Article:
Washington multimedia art show celebrates bygone era
Washington - Nostalgia is a powerful emotion. Memories can be comforting, even inspiring. They can also provoke wistful reminiscences laced with regret for a lost, happier epoch.
The Jerusalem Fund’s recent gallery show At Home in the Garden of Eden presented a celebratory but also poignantly pining perspective on the Middle East that was — from the accomplishments of determined missionaries to audacious diplomacy — over five generations of early US engagement in the region.
Who better to deliver such a retrospective than Kate and Ammanda Seelye, daughters of one of the foremost pioneering American diplomats, Talcott Seelye. He, with their mother, raised his family in the Middle East across decades while serving at posts in Jordan, Kuwait, Saudi Arabia, Lebanon, Tunisia and Syria — the last two as US ambassador.
In the 1840s, Talcott Seelye’s great-grandfather was a Congregational missionary in the Ottoman empire. His grandmother and mother persuaded their husbands to live in eastern Turkey and Lebanon, respectively, where Seelye was born. His mother had earned a PhD in Islamic Studies at Columbia University. This was a family that had the Middle East itch, cultivated over many decades.
Kate Seelye is an irrepressible documentarian who, for many years, was a journalist for National Public Radio, the BBC and other broadcasters based in Beirut and now serves as vice-president of the Middle East Institute, a Washington-based think-tank.
Ammanda Seelye is an artist whose creative painting over the archival photographs elevated what could have been simply a dry collection of historic pictures into a lively, colourful experience in which they are brought alive with a contemporary context accented with new layers of painted imagery and interpretation. Her talent for painting highly detailed colourful large-format patterns was also on show.
From concept to execution, the collection reflected a commitment to accurate history and impressive collaboration. Kate Seelye had been collecting audio and visual artefacts for years. She discovered her family’s archival history dating to early missionaries to Mosul, Iraq, in 1848 and pursued the discovery of her paternal ancestors, tracking colourful characters across five generations: missionaries of all types, foundling home and school builders — all a foundation for the more complex dealings of the mid-1900s when relationships with Arabs evolved to be more reciprocal, rather than the preceding one-way colonial, patronising cast.
The exhibit offers a lens on the transition in the US experience in the region, from self-ascribed “colonialist” moralism to a more curious eagerness to develop an appreciation for and understanding of Arab culture to foster diplomatic and commercial ties.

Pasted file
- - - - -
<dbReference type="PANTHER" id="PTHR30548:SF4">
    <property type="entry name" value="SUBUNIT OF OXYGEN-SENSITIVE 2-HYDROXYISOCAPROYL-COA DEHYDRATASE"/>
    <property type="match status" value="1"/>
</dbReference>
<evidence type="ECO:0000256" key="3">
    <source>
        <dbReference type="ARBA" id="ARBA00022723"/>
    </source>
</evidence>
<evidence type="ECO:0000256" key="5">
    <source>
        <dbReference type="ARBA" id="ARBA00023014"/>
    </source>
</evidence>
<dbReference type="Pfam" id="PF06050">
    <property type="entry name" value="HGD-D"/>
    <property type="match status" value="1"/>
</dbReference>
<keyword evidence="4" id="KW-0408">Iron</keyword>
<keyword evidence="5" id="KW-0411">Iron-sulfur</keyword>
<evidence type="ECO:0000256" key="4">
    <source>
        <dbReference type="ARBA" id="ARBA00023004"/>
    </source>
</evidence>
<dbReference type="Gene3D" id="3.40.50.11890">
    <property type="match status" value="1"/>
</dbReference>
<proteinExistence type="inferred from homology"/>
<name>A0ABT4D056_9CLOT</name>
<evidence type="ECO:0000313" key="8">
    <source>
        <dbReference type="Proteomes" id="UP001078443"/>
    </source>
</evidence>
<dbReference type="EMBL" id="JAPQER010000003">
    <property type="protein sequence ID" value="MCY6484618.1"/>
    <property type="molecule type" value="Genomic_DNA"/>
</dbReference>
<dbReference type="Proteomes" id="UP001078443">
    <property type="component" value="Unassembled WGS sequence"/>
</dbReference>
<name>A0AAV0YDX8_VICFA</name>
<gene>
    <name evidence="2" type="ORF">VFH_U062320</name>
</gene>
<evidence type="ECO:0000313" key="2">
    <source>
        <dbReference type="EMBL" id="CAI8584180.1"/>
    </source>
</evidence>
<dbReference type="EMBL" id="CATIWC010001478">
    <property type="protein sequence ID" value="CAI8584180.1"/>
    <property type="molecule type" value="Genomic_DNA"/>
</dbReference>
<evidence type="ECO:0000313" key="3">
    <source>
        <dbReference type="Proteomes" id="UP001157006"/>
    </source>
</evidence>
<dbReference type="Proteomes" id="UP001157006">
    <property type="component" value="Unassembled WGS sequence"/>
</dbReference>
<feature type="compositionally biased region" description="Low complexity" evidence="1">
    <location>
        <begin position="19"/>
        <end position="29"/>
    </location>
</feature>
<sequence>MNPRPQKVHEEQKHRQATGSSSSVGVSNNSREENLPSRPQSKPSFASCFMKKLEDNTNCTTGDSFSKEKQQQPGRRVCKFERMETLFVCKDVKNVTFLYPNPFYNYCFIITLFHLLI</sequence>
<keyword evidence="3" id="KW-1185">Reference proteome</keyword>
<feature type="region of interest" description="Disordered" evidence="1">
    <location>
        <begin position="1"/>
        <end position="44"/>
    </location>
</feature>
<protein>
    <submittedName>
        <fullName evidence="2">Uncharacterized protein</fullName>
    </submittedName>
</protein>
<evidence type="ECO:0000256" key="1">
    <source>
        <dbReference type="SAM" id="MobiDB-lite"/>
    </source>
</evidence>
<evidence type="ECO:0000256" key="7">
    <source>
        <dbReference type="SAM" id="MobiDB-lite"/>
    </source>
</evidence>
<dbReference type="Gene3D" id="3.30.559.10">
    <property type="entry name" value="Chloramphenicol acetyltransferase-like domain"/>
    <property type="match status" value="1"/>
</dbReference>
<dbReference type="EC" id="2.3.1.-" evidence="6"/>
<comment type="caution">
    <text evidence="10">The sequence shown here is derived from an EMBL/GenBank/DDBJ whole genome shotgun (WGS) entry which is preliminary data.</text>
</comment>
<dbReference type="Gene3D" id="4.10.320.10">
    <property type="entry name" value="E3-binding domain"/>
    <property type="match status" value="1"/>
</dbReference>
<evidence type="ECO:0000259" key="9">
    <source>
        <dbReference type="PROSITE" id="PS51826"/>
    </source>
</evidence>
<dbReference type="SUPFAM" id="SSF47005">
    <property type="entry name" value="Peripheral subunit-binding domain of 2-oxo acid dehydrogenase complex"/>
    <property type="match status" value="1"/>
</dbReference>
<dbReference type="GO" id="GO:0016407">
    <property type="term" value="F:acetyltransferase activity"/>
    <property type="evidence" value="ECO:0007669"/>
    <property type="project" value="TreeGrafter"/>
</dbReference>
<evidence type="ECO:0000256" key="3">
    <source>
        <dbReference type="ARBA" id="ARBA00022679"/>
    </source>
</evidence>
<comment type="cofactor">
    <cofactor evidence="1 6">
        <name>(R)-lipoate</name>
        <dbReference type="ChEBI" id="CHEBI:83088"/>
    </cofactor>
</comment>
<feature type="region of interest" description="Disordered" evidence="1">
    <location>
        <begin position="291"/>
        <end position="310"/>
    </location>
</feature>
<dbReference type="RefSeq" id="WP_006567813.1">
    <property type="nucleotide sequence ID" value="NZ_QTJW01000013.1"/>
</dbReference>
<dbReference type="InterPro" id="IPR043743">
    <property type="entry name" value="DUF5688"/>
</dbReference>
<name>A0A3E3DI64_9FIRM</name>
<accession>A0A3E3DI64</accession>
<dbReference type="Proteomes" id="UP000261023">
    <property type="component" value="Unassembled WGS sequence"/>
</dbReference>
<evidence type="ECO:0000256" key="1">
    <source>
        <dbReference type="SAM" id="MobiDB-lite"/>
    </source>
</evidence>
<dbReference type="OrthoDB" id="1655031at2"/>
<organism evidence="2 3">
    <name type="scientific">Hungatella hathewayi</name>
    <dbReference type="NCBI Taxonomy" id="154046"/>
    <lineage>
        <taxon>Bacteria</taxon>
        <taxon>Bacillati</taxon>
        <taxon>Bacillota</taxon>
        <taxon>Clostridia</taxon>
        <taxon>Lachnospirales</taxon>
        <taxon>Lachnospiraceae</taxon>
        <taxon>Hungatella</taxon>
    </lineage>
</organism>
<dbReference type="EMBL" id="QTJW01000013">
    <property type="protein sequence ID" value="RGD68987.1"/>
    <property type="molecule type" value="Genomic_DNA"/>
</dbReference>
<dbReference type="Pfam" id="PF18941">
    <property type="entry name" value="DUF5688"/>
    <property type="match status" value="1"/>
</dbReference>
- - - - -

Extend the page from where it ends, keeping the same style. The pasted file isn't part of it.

Kate and Ammanda Seelye used family photos and a loop of 8-track tapes documenting various family frolics and childhood scenes — permeated by Middle Eastern culture from the people to the food and décor.
Official photographs showed early missionaries and Talcott Seelye’s diplomatic career, such as meetings with the emir of Kuwait and Syrian president Hafez Assad. Photos of a visit to Palmyra are especially meaningful today given its destruction by the Islamic State (ISIS).
As the archive grew, Ammanda Seelye suggested integrating art to enliven the family history and make it more appealingly accessible. “Ammanda saved me,” Kate Seelye said, referring to the result of their collaboration, which produced a cohesive and intriguing show.
Ammanda Seelye worked with the original photographs, painting within and over the images, lending a contemporary commentary and enlivening the characters. Embellishments included paint drips and fine vertical lines as well as various colourful accents, creating mixed-media collages layered with painting and silk-screening to juxtapose scenes of the past with today, and so transformed, yet preserved the staid images to reflect her narrative. She then digitally enlarged the collection.
Gallery Curator Dagmar Painter oversaw an excellent installation featuring the welcoming lively colour of Ammanda Seelye’s oversized canvases, then the artfully recreated photographs and finally a corner devoted to family videos, affording a glimpse into the sisters’ formative years in Lebanon where their parents “built the first house on Hamra Street” in Beirut.
Kate Seelye also enumerated US influence in founding educational institutions in Lebanon. She said she hopes to eventually make copious family diaries accessible to the public.
As Kate Seelye related, Talcott Seelye had “entered the foreign service when America was stepping into its role as a super power after World War II and he saw [our] potential for good. He became… particularly [concerned about] the Palestinian issue and because he [was fearless in expressing] his displeasure, [Henry] Kissinger used to call him ‘Our PLO man in the State Department’, which was not a career booster.”
Kate Seelye reflected on Americans’ changing perspectives on the Middle East and Islam in particular over the centuries. “Most Americans, she said, “have not had [Arab world] experience so it’s more difficult to have an exchange of equals.”